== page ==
TRB Special Report 309: Evaluating the Effectiveness of Offshore Safety and Environmental Management Systems recommends that the Bureau of Safety and Environmental Enforcement (BSEE) take a holistic approach to evaluating the effectiveness offshore oil and gas industry operators' Safety and Environmental Management Systems (SEMS) programs. According to the report, this approach should, at a minimum, include inspections, audits by the operator and BSEE, key performance indicators, and a whistleblower program.
SEMS is a safety management system(SMS) aimed at shifting from a completely prescriptive regulatory approach to one that is proactive, risk based, and goal oriented in an attempt to improve safety and reduce the likelihood that events similar to the April 2010 Macondo incident will reoccur.
According to the committee that produced the report, it is not possible for a regulator to create a culture of safety in an organization by inspection or audit; that culture needs to come from within the organization. To be successful, the tenets of SEMS must be fully acknowledged and accepted by workers, motivated from the top, and supported throughout the organization and must drive workers' actions.
The report also notes that BSEE can encourage and aid industry in development of a culture of safety by the way it measures and enforces SEMS. The Committee believes BSEE should seize this opportunity to make a step change in safety culture by adopting a goal based holistic approach to evaluating the effectiveness of SEMS programs.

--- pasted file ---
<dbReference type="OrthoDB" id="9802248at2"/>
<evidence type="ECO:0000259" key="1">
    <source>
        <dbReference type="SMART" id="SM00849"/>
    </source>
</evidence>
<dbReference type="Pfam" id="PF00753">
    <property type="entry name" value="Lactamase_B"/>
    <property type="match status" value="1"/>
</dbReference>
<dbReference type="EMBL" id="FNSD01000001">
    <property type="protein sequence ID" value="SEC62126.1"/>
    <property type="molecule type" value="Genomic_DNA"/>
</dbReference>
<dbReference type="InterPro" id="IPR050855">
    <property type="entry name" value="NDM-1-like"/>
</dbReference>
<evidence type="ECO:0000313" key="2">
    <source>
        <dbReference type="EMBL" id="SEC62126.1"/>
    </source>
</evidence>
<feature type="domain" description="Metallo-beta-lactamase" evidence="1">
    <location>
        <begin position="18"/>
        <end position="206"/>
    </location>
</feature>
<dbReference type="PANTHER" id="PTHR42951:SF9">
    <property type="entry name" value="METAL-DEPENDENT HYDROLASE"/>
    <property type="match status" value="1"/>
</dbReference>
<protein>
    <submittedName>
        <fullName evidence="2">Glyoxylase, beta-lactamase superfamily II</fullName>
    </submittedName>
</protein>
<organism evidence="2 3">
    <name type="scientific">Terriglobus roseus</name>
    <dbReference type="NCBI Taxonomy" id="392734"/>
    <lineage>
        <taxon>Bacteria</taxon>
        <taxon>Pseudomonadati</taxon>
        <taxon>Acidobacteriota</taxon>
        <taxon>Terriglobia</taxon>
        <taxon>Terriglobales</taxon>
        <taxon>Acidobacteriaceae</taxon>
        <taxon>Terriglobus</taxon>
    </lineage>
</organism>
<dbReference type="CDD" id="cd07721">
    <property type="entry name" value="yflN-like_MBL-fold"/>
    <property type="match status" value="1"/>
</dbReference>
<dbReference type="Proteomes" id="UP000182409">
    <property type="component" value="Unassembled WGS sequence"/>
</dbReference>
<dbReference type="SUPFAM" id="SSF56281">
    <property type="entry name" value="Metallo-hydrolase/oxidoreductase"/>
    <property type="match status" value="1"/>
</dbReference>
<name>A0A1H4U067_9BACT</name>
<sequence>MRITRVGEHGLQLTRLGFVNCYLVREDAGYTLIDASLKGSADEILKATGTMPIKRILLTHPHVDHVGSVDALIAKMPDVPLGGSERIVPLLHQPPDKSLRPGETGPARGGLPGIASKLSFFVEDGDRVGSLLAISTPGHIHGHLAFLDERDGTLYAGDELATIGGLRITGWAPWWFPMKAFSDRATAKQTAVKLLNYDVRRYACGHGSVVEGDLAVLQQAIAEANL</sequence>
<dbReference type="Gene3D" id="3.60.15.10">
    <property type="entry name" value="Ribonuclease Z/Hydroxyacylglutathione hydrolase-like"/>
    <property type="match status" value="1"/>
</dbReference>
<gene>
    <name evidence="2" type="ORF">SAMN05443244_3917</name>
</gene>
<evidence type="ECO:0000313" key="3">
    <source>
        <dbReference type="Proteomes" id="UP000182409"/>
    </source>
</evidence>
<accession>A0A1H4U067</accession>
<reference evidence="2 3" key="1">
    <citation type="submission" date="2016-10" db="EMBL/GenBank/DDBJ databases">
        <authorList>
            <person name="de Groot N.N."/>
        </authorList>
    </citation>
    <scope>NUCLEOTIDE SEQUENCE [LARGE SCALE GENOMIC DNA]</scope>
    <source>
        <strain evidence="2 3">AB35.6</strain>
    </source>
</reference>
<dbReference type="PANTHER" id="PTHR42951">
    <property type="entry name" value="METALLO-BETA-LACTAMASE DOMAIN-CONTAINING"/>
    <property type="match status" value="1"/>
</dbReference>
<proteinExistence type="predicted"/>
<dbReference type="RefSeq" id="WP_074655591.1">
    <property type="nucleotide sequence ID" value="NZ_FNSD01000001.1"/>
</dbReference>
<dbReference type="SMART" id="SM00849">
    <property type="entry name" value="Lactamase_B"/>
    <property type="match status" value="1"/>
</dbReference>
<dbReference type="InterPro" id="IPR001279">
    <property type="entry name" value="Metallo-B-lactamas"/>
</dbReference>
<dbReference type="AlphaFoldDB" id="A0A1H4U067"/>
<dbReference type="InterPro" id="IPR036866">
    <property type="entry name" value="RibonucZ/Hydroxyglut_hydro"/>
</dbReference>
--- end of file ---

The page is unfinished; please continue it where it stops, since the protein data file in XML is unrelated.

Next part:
In recommending a holistic approach to evaluating the effectiveness of SEMS programs, the report explores in detail SEMS' role in helping to develop a culture of safety, highlights the pros and cons of various methods of assessing the effectiveness of a SEMS program, and investigates existing approaches for assessing the SMS programs of various U.S. and international regulatory agencies whose safety mandates are similar to that of BSEE.
The culture of safety cannot be built or sustained through publishing statements from the chief executive officer and human resources department, posting notices in company internal and external communications, punishing individuals for incidents of noncompliance (INCs), rewarding individuals
for a lack of INCs, or reading perfunctory safety minutes prior to meetings.